# Convex surface on which any two points $a,b$ can be joined by a curve of length $(\pi/2-\epsilon)|a-b|$

I am trying to solve an exercise on page 13 of the book Metric structures on Riemannian and non-Riemannian spaces by Gromov.

Construct a closed, convex surface $$X$$ in $$\mathbb R^3$$ such that any two points $$a,b\in X$$ can be joined by a curve $$\gamma\subset X$$ of length $$\ell(\gamma)\le c|a-b| \tag1$$ where $$c<\pi/2$$. Here $$c$$ is independent of $$a,b$$.

### Remarks

Here $$|a-b|$$ is the Euclidean norm of the vector $$a-b$$. The geometric meaning of inequality (1) is that the surface is not too twisted: a bug crawling from $$a$$ to $$b$$ along the surface does not have to travel much further than if it flew directly from $$a$$ to $$b$$.

A closed convex surface is precisely the boundary of a convex bounded set.

Gromov calls the smallest value of $$c$$ for the surface satisfies the above the distortion of $$X$$. Other authors call it the constant of quasiconvexity.

### Some ideas

• A sphere has distortion $$\pi/2$$. Indeed, any curve connecting antipodal points (distance $$2r$$) has length at least $$\pi r$$, where $$r$$ is the radius.
• Ellipsoids are no good; they are distorted more than spheres. Look at the vertices of the shortest axis.
• More generally, every centrally symmetric surface has distortion at least $$\pi/2$$. Indeed, let $$a\in X$$ be a nearest point to the center of symmetry, and $$b$$ its antipode. Any curve connecting $$a$$ to $$b$$ stays outside of a ball with diameter $$ab$$, and therefore has length at least $$\frac{\pi}{2}|a-b|$$.
• One can consider closed curves instead of surfaces, hoping to get inspiration from there. But the distortion of a closed curve cannot be less than $$\pi/2$$; proof here. That is, a circle is the least distorted closed curve.
• Among non-symmetric $$X$$, a natural candidate is the regular tetrahedron, but it does not work. The dihedral angles $$\alpha=\cos^{-1}(1/3)$$ are too small and difficult to get around: $$c$$ cannot be less than $$1/\sin (\alpha/2) = \sqrt{3}>\frac{\pi}{2}$$.
• Minkowski sum of a tetrahedron and a sphere of sufficiently large radius might work, but the length estimates look scary.

Any better ideas?

• I think a cube will do the job. Take two antipodal vertices; the distance between them is $\sqrt 3$ and the smallest travelling in the surface itself is $\sqrt 5$ (I think). But $\sqrt{5/3}\lt\pi/2$. It remains to prove that this $c$ is valid for every two points in the cube. – Ian Mateus Aug 10 '14 at 3:18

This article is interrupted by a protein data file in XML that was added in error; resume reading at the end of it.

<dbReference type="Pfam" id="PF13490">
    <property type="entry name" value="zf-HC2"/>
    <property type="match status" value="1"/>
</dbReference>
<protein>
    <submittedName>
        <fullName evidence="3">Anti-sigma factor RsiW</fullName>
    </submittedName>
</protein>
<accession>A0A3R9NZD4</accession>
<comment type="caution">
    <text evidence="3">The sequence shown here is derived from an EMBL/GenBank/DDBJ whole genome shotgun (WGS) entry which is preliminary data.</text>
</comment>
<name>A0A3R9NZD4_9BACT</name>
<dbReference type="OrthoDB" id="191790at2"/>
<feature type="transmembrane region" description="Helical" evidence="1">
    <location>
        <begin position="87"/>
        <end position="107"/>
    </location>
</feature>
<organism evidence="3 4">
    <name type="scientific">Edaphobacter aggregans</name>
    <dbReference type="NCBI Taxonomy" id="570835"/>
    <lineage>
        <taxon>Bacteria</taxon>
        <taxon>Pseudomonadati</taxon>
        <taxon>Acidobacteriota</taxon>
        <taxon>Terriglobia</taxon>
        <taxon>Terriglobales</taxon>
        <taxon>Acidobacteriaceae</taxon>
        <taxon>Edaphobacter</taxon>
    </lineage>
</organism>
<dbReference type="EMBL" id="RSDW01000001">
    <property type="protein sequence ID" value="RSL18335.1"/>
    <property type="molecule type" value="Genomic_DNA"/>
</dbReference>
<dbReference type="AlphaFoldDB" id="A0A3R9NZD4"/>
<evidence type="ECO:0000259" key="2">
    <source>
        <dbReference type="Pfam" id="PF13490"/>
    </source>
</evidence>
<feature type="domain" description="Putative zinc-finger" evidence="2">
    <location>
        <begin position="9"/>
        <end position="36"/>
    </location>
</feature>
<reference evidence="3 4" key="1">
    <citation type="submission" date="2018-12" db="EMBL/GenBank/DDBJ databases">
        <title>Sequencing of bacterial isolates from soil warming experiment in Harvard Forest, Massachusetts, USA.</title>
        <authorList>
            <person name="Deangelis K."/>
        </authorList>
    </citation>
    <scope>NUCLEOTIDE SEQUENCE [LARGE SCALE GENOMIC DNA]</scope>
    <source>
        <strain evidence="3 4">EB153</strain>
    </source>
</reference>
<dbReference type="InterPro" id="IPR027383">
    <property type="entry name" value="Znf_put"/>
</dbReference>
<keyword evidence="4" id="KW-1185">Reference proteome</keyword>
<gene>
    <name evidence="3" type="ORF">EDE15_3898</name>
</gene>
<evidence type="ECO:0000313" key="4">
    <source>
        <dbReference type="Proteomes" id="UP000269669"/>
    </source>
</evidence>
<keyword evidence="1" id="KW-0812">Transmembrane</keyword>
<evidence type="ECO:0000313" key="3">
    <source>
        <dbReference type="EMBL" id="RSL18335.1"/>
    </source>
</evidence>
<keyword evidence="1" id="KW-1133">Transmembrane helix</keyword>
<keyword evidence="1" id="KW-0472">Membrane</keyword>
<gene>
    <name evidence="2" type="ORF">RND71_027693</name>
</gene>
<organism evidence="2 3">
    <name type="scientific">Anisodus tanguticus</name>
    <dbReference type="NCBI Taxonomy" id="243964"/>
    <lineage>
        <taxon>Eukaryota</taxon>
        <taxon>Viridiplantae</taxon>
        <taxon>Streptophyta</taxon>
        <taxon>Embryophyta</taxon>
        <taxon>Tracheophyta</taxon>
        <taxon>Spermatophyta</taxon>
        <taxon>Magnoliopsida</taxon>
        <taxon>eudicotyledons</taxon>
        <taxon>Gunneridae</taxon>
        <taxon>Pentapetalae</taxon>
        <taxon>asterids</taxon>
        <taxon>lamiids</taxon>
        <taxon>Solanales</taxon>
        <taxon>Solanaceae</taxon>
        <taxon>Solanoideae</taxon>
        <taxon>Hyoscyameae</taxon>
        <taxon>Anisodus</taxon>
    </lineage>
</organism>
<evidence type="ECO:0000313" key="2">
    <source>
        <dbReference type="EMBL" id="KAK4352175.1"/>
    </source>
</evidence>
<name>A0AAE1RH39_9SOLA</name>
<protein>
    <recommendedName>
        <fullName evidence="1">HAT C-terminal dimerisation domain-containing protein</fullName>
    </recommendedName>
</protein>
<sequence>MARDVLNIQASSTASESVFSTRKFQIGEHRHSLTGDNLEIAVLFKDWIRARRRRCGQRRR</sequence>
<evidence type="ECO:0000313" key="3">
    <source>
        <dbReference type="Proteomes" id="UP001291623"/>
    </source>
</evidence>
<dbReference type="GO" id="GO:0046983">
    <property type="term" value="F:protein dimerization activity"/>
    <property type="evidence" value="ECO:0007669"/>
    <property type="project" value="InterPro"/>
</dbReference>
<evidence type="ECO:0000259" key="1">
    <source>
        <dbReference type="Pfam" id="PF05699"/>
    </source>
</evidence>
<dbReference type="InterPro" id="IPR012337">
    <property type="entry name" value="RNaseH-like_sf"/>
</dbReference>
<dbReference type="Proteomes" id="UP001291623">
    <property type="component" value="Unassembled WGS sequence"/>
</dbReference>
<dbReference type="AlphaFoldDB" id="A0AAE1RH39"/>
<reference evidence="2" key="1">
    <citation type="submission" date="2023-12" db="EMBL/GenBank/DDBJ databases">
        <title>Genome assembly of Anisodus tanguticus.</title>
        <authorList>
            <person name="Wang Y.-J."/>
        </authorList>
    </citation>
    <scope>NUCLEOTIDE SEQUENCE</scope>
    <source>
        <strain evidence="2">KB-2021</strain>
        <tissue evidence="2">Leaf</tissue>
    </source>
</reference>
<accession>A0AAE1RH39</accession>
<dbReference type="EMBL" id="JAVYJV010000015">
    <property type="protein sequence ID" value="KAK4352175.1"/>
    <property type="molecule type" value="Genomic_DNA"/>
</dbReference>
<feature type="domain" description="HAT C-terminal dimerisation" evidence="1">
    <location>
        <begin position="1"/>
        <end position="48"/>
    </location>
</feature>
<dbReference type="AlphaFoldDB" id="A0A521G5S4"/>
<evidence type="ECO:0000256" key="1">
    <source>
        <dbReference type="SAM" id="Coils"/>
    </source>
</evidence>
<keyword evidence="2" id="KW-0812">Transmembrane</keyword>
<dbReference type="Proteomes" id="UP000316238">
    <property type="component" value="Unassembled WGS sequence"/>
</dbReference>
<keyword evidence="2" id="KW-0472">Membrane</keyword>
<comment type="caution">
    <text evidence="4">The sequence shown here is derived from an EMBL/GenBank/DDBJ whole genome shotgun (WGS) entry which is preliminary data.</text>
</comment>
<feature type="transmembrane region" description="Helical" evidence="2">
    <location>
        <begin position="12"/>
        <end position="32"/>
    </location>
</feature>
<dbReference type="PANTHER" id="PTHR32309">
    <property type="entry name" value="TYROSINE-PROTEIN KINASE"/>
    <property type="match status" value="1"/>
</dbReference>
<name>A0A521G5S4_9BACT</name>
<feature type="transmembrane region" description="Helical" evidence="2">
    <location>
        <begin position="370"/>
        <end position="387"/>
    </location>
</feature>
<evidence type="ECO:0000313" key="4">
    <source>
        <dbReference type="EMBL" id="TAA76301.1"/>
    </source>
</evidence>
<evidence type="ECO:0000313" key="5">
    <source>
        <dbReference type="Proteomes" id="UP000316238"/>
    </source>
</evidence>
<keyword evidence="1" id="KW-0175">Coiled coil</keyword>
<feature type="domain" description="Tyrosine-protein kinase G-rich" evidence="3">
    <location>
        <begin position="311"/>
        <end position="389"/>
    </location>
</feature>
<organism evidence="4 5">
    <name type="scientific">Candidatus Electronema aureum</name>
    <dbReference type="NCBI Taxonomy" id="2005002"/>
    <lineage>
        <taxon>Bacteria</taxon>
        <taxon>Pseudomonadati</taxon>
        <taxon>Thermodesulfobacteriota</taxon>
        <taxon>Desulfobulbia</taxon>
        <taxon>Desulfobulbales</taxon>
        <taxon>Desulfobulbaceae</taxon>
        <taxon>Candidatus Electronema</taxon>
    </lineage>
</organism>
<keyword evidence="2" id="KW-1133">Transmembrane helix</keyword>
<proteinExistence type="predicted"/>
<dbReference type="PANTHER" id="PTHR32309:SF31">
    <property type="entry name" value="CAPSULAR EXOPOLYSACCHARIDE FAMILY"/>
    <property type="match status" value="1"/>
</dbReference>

• There is a more immediate reason why a tetrahedron does not work: it has a cross-section which is a totally geodesic "square" hence cannot have good distortion. The cross-section is the intersection with the plane through the origin parallel to a pair of disjoint edges of the tetrahedron. – Mikhail Katz Aug 11 '14 at 13:08
• i suggest the egg – user66081 Aug 12 '14 at 19:20
• @user72694: I'm not sure that cross section argument all by itself is valid: even though a path within the cross section might be too long, there might be a shorter path somewhere outside that cross section. – MvG Aug 13 '14 at 8:23
• @MvG But user72694 said "totally geodesic square". I did not check this claim, but if true, it indeed implies $c\ge 2$ for the tetrahedron. – user147263 Aug 13 '14 at 18:50

How about a sharp cone? Suppose the cone's lateral surface unrolls to a circular sector of angle $2\theta$ for some small positive $\theta$. Then:

$\bullet$ the base is flat, so any $a,b$ on the base are joined by a line of length $|a-b|$.

$\bullet$ if $a$ is on the base and $b$ on the side, then we can choose $\gamma$ to go straight down from $b$ to the edge and thence straight to $a$; if these two segments have lengths $x,y$ then $|a-b| = \sqrt{x^2 - \epsilon(\theta) x y + y^2}$ for some $\epsilon(\theta)$ that approaches zero as $\theta \rightarrow 0$, so $\ell(\gamma) = x+y \leq (\sqrt 2 + \delta(\theta)) \, |a-b|$ for some small $\delta(\theta)$ that again tends to zero as $\theta \rightarrow 0$.